A few weeks ago, NSW Parks and Wildlife released a new cycling strategy, creating an official framework for opening, closing and sanctioning existing mountain bike trails on land managed by National Parks. We took a deep dive into what this means for riders across NSW here.
It didn’t take long for the first new mountain bike plan based on this new overarching strategy to drop, with Parks releasing the documents for the Glenrock State Conservation area about a week later.
With its proximity to the Newcastle CBD — and the Flow Mothership — the Glenrock plan is a stress test for Park’s new stance on mountain biking. So we caught up with Mick Plummer, the leading voice behind the Glenrock Trail Alliance, to take a closer look at the document and see what it all means for mountain bikers in Newcastle and the surrounding area.
How did we get to this point?
This document is meant to sit alongside the new Plan of Management, providing the where and how for mountain bike trails within the State Conservation area. It also seeks to balance the recreation aspect with conservation. The latter, of course, is the mandate of National Parks as an agency.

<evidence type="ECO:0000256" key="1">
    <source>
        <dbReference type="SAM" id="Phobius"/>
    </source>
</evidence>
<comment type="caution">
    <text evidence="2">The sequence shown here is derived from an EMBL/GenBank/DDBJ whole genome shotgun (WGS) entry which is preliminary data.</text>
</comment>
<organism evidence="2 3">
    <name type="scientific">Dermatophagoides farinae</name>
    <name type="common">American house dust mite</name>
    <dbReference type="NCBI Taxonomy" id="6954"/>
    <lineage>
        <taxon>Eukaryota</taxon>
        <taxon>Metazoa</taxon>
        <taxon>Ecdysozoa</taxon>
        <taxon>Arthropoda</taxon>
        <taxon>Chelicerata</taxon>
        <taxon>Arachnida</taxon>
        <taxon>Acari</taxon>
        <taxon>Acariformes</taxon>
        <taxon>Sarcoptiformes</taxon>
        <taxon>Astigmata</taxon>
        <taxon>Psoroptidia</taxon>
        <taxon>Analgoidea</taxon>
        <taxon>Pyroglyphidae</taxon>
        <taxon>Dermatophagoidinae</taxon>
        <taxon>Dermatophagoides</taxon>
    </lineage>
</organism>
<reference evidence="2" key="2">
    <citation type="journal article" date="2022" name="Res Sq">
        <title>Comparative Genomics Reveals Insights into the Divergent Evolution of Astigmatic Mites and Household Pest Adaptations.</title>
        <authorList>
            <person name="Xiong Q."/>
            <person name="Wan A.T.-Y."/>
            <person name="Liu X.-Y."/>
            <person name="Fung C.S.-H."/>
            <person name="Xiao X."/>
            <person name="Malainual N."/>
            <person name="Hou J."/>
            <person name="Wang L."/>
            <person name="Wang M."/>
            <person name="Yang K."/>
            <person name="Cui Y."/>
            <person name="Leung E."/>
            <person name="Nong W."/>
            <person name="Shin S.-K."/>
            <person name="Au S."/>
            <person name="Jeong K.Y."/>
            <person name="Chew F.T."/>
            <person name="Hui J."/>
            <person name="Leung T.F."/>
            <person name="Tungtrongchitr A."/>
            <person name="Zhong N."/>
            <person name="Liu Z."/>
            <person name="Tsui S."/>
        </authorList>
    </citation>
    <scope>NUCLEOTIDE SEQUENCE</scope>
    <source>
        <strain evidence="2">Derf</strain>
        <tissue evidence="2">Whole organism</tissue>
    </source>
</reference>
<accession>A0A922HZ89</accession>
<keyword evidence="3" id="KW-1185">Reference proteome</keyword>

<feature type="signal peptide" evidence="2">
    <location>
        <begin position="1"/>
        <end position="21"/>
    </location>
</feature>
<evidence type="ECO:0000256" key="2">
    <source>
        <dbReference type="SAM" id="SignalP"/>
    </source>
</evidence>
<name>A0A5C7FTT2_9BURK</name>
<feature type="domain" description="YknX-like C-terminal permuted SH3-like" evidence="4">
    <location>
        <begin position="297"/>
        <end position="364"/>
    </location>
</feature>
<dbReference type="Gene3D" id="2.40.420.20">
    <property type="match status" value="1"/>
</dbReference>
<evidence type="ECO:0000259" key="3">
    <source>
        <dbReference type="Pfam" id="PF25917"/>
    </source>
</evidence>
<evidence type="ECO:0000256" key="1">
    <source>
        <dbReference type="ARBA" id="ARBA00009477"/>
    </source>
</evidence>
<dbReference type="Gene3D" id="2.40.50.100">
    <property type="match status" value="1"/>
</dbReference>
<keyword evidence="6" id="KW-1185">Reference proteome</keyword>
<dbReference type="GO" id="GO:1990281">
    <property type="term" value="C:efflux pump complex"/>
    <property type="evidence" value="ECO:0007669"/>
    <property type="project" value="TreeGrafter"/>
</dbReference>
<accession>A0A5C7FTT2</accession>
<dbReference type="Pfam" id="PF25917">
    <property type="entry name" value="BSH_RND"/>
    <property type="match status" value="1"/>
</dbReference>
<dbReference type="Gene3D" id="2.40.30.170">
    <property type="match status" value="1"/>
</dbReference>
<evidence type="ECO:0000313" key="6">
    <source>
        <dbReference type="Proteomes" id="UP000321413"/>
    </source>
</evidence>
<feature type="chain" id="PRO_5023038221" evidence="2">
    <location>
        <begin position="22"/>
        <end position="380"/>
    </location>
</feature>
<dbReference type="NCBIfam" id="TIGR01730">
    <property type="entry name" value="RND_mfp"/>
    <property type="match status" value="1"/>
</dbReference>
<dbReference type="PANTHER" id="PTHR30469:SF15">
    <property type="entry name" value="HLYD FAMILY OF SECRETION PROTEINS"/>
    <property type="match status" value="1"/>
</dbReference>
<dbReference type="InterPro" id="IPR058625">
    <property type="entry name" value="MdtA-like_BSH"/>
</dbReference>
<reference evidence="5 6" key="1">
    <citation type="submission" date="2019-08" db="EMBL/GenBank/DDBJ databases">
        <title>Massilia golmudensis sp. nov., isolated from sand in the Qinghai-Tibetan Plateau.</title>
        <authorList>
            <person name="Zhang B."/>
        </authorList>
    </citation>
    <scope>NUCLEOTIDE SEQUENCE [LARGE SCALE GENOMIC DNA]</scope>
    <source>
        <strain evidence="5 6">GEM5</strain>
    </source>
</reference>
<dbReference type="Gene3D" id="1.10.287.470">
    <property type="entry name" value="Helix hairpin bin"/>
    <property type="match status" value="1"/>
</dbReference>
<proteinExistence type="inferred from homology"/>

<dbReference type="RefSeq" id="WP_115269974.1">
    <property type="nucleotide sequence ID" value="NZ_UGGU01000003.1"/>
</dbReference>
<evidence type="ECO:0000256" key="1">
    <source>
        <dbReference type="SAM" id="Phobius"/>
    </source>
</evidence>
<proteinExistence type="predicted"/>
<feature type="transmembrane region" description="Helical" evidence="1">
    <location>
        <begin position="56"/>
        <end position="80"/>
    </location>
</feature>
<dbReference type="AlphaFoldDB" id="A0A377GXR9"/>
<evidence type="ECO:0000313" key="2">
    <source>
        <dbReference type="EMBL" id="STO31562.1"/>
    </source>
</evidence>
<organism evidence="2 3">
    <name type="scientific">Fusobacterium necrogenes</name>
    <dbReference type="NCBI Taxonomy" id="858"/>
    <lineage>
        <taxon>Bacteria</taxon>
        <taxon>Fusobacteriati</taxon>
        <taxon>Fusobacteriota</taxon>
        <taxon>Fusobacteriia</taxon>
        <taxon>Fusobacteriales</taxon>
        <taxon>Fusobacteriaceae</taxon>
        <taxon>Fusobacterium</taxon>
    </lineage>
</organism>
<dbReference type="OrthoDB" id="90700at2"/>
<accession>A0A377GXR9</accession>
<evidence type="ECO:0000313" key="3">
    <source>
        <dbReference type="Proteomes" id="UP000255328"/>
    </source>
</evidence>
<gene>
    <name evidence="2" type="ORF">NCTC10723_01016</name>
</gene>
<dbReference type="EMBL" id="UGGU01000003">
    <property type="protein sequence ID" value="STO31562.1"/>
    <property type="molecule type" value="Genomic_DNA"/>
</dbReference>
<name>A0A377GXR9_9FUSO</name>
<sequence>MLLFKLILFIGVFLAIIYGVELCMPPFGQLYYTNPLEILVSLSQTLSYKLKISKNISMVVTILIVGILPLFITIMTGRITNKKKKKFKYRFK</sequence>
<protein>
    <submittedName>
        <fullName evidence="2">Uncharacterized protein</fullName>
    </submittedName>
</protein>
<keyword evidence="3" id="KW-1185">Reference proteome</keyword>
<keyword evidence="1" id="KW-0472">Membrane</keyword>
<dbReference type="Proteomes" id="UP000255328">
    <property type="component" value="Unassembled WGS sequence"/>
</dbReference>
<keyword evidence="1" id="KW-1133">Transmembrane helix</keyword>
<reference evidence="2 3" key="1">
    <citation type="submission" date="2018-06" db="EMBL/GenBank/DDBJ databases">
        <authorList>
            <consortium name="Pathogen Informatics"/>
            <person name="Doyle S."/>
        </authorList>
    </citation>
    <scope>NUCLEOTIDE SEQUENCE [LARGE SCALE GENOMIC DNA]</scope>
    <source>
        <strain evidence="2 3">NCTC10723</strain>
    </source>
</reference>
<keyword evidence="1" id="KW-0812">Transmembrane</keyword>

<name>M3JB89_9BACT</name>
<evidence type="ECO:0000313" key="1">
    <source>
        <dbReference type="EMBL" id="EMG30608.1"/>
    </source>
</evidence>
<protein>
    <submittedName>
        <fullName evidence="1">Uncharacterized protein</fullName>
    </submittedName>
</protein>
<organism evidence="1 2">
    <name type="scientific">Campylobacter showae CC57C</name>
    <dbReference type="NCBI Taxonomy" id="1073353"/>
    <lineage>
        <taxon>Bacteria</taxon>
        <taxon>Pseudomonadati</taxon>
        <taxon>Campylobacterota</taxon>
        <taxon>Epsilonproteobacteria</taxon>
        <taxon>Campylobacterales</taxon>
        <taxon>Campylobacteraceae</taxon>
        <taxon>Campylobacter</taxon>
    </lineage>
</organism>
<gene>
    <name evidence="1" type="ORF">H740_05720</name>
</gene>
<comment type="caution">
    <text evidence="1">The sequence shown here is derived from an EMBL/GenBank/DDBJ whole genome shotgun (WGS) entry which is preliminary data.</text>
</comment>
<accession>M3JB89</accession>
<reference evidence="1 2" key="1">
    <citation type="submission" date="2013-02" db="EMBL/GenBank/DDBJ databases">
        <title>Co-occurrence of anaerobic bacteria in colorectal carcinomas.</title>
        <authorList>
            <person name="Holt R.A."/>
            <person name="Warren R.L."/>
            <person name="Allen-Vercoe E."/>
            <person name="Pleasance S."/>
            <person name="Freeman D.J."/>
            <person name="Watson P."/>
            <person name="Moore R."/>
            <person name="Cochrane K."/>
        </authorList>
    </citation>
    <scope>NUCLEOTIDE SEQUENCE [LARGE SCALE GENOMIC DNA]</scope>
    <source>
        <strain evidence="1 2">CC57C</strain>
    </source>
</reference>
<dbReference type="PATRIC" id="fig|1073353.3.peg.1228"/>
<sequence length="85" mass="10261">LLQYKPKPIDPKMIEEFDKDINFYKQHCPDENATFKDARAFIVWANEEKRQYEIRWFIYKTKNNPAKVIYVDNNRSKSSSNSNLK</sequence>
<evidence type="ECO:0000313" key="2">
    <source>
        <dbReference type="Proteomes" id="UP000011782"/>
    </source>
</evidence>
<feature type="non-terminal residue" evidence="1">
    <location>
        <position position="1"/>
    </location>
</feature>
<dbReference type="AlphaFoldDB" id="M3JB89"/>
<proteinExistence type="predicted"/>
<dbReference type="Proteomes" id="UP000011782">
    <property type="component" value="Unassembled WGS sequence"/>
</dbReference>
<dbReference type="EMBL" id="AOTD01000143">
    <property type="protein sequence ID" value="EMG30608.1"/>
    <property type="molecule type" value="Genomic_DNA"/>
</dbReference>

Being roughly 8km from the bustling centre of Newcastle, and its proximity to spectacular beaches, a lot of people use the park in many different ways. It’s also home to five of the last seven pockets of Littoral Rainforest in the Lower Hunter, among several other endangered and threatened species.
“My original involvement with Glenrock was on the conservation side, and I didn’t want to see it changed from being some sort of national park — that bit of land had been sort of battered around over the years,” says Plummer.
“A lot of people still don’t get that the area is a national park, and the conservation values come first and foremost. If the agency (NSW Parks) can’t meet that requirement, then they are not going to build a mountain bike park.
A lot more people are coming around, but not everyone gets that,” he says.
The new plan replaces the current Plan of Management which was first published in 2010. Mountain biking was included in this document, but it was far too restrictive to function properly.
“If we had to move a bit of trail or change something up, under the current Plan of Management, we couldn’t. We found ourselves fixing the same things over and over again that should never have been there in the first place. The trails in Glenrock were never properly planned, and the Plan of Management didn’t allow the scope to address those issues,” he says.